France's Le Pen Changes Tone on Timetable for Ditching Euro

Alicia Guzman
May 1, 2017

French presidential front-runner Emmanuel Macron hunted Saturday for votes in rural France where his far-right opponent, Marine Le Pen, is making inroads among country folk who feel left behind.

Le Pen on Saturday said ditching the euro was not her top economic priority, in a bid to broaden her support amid voters anxious over her trademark policy, ahead of the presidential election run-off May 7 vote against centrist front-runner Emmanuel Macron.

Her father, Jean-Marie Le Pen, known for anti-Semitism and xenophobia, founded the party and led it until his daughter replaced him in 2011 and later kicked him out.

Ms. Le Pen said she had reached an agreement with Nicolas Dupont-Aignan, a right-wing politician who shares her distrust of the European Union and globalization and who gathered 4.7 percent of the vote, or almost 1.7 million ballots, in the election's first round.

Dupont-Aignan is a nationalist whose protectionist economic policies are close to those of the National Front's Le Pen and who, like her, wants to reduce the powers of European Union institutions.

Recent elections elsewhere in Europe have also pitted progressive, free-market, pro-European parties against nationalistic populist movements.

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Back in Paris, Le Pen announced that if she wins the presidency in the May 7 runoff she would name former rival Nicolas Dupont-Aignan, her new campaign ally, as her prime minister.

French presidential candidate Emmanuel Macron is paying homage to a Moroccan man killed on the sidelines of a far-right march in 1995.

"I'm not arrogant or presumptuous - no battle is won", Mr Macron said late Sunday.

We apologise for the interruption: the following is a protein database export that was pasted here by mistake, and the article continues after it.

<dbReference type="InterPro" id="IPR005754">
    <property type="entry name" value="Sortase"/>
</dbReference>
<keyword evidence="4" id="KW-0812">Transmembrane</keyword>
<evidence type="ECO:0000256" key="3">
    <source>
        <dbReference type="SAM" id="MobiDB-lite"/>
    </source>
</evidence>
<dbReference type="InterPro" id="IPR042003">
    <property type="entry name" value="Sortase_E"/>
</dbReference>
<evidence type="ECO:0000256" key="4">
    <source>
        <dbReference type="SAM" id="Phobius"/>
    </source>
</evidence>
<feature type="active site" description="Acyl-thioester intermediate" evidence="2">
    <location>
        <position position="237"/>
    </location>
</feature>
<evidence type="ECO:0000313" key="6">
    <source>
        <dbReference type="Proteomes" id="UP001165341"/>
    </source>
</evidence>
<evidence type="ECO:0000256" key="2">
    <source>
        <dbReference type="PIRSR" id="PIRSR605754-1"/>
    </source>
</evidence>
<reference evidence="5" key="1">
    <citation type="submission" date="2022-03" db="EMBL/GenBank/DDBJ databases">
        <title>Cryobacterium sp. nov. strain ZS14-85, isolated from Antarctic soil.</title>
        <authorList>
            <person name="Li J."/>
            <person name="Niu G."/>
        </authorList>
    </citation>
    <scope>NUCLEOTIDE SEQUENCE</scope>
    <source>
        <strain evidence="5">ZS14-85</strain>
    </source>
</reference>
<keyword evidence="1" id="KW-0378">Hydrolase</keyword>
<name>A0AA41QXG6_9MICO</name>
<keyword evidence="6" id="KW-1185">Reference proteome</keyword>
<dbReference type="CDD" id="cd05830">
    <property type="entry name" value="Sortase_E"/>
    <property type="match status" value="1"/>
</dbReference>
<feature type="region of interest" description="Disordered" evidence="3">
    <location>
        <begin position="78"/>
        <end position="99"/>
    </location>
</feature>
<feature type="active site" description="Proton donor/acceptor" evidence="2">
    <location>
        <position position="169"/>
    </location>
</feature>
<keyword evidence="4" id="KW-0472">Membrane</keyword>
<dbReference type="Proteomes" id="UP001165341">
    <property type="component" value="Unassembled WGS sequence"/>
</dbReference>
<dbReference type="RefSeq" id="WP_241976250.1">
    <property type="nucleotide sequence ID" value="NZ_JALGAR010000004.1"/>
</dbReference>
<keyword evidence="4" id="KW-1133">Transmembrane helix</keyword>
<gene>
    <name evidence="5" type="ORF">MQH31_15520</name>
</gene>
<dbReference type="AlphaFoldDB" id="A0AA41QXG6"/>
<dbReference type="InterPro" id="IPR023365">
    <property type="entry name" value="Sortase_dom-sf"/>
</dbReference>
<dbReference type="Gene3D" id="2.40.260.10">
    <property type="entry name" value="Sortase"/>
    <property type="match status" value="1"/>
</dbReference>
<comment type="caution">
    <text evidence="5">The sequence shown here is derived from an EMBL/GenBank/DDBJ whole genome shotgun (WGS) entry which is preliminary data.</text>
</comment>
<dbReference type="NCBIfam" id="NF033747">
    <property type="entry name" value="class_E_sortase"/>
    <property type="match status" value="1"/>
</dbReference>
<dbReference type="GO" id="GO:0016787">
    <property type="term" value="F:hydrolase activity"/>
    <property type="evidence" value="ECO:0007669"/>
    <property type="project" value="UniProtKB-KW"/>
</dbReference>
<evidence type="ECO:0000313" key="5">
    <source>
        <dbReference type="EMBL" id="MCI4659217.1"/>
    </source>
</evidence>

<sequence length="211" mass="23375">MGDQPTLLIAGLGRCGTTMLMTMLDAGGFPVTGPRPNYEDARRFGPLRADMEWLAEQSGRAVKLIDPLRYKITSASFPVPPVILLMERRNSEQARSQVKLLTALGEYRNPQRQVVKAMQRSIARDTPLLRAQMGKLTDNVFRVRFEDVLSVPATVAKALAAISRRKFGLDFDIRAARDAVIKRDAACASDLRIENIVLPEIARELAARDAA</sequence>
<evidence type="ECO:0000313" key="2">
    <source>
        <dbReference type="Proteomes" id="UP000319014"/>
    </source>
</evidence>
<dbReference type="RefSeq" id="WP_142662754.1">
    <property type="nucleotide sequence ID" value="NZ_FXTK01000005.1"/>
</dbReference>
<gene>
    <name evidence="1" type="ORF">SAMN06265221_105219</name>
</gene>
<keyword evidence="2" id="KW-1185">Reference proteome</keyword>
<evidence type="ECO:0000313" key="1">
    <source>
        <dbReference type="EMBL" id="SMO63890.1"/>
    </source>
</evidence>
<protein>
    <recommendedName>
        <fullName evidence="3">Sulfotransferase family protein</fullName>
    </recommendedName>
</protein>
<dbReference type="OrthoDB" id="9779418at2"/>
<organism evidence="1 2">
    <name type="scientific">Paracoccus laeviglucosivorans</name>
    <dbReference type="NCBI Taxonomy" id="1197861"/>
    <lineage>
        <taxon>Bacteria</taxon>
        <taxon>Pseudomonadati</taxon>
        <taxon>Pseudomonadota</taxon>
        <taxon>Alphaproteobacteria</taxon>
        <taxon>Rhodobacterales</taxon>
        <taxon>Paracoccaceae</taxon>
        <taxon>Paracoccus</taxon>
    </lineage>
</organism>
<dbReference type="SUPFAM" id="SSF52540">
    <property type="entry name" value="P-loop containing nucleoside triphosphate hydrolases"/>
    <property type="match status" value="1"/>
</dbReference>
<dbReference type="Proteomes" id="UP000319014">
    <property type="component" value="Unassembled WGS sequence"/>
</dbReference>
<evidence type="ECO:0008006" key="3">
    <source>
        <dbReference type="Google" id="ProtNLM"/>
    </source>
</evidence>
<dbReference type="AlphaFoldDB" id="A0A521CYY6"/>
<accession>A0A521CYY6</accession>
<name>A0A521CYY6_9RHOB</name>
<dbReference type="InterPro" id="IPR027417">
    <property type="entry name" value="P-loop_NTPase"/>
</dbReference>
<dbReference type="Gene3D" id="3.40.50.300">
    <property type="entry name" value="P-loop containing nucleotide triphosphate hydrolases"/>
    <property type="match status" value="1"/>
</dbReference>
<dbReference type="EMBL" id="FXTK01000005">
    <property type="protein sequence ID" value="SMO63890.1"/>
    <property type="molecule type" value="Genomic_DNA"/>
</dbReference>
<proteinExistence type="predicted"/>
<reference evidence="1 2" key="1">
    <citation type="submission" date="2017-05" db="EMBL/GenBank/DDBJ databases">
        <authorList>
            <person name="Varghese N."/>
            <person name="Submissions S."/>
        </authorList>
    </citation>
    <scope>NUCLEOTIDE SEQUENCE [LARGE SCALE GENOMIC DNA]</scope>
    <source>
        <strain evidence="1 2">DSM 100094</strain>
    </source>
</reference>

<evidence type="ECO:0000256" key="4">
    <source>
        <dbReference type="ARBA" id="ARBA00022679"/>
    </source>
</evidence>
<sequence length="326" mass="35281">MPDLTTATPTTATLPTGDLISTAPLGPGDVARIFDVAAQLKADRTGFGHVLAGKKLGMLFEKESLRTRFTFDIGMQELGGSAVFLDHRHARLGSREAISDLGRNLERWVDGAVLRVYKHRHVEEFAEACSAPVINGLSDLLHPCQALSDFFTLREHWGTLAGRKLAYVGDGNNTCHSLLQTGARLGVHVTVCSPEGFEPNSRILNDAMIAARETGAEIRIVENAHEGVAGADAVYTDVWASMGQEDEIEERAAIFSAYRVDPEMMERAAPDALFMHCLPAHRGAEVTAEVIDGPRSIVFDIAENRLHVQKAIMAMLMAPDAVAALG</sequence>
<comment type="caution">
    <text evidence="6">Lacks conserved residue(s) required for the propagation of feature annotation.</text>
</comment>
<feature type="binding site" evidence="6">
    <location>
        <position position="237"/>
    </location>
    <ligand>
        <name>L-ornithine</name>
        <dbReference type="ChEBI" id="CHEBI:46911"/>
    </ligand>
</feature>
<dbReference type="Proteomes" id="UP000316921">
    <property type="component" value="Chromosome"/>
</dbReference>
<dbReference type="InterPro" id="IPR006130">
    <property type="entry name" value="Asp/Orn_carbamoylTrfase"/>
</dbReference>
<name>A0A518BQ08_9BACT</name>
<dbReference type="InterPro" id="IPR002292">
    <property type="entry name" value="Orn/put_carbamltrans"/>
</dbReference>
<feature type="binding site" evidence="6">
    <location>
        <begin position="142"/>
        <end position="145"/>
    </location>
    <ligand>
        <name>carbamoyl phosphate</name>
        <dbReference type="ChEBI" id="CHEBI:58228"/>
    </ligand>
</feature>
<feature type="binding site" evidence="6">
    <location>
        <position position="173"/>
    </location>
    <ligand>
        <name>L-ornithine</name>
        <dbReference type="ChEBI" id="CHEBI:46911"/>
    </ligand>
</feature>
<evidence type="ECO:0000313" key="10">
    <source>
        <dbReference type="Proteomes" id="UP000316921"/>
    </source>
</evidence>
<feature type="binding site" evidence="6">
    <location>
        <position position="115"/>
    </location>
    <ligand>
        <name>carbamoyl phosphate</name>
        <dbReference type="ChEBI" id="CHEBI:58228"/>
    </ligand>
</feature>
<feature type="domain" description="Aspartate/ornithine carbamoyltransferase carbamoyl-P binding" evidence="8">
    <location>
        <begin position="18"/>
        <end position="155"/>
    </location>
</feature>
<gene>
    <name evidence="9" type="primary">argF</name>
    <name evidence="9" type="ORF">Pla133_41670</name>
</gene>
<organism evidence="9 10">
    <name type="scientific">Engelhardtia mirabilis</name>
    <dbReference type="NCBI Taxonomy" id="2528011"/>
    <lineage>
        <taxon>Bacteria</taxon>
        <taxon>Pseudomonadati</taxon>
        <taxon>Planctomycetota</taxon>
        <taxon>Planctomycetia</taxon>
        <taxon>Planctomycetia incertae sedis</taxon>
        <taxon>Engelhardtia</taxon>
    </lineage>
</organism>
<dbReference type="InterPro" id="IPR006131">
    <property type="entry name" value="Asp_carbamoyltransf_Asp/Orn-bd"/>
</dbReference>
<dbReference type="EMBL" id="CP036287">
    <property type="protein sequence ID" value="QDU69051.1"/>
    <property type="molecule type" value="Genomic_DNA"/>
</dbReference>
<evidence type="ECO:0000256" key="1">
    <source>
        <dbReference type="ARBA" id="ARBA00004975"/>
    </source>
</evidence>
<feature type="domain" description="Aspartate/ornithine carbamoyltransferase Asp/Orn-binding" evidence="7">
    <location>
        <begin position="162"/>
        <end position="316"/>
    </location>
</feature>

Dupont-Aignan, 56, heads the Debout la France (France Stand Up) movement and, like Le Pen, favours pulling the nation from the eurozone.

"We must never forget what happened", Macron told reporters at the site, a few steps away from the Louvre museum, where he laid a wreath of white flowers in front of a plaque in memory of the victim, Brahim Bouarram.

Exactly how she would pull-out from the euro also has created some degree of confusion, even within the ranks of Le Pen's Front National party.

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Polls show Macron, of the centrist "En Marche!" party, is favored to win the May 5 election with about 60 percent of the vote.

In the first round, 22.2 percent of voters abstained: The highest percentage since 2002 when Marine Le Pen's father, Jean-Marie, surged into the second round only to be defeated overwhelmingly by conservative Jacques Chirac.

The second round will come down to a battle between the pro-European, pro-globalisation vision of Macron and Le Pen's hostility to the European Union and North Atlantic Treaty Organisation.

Independent centrist presidential candidate Emmanuel Macron makes a sign to bystanders as he leaves the Holocaust memorial in Paris, France, Sunday, April 30, 2017. However, he wondered whether the Front National has really changed or if it has merely altered the image it wants to convey to voters.

Hours later, Macron, who if elected would become France's youngest president at 39, paid his respects at Paris's Holocaust memorial, where he was greeted by France's grand rabbi, Haim Korsia.

Le Pen has capitalised on anti-EU feeling, and has promised a referendum on France's membership.

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Nicolas Dupont-Aignan and Marine Le Pen shake hands at the end of a joint statement at FN headquarters in Paris.

Other reports by Info About Network

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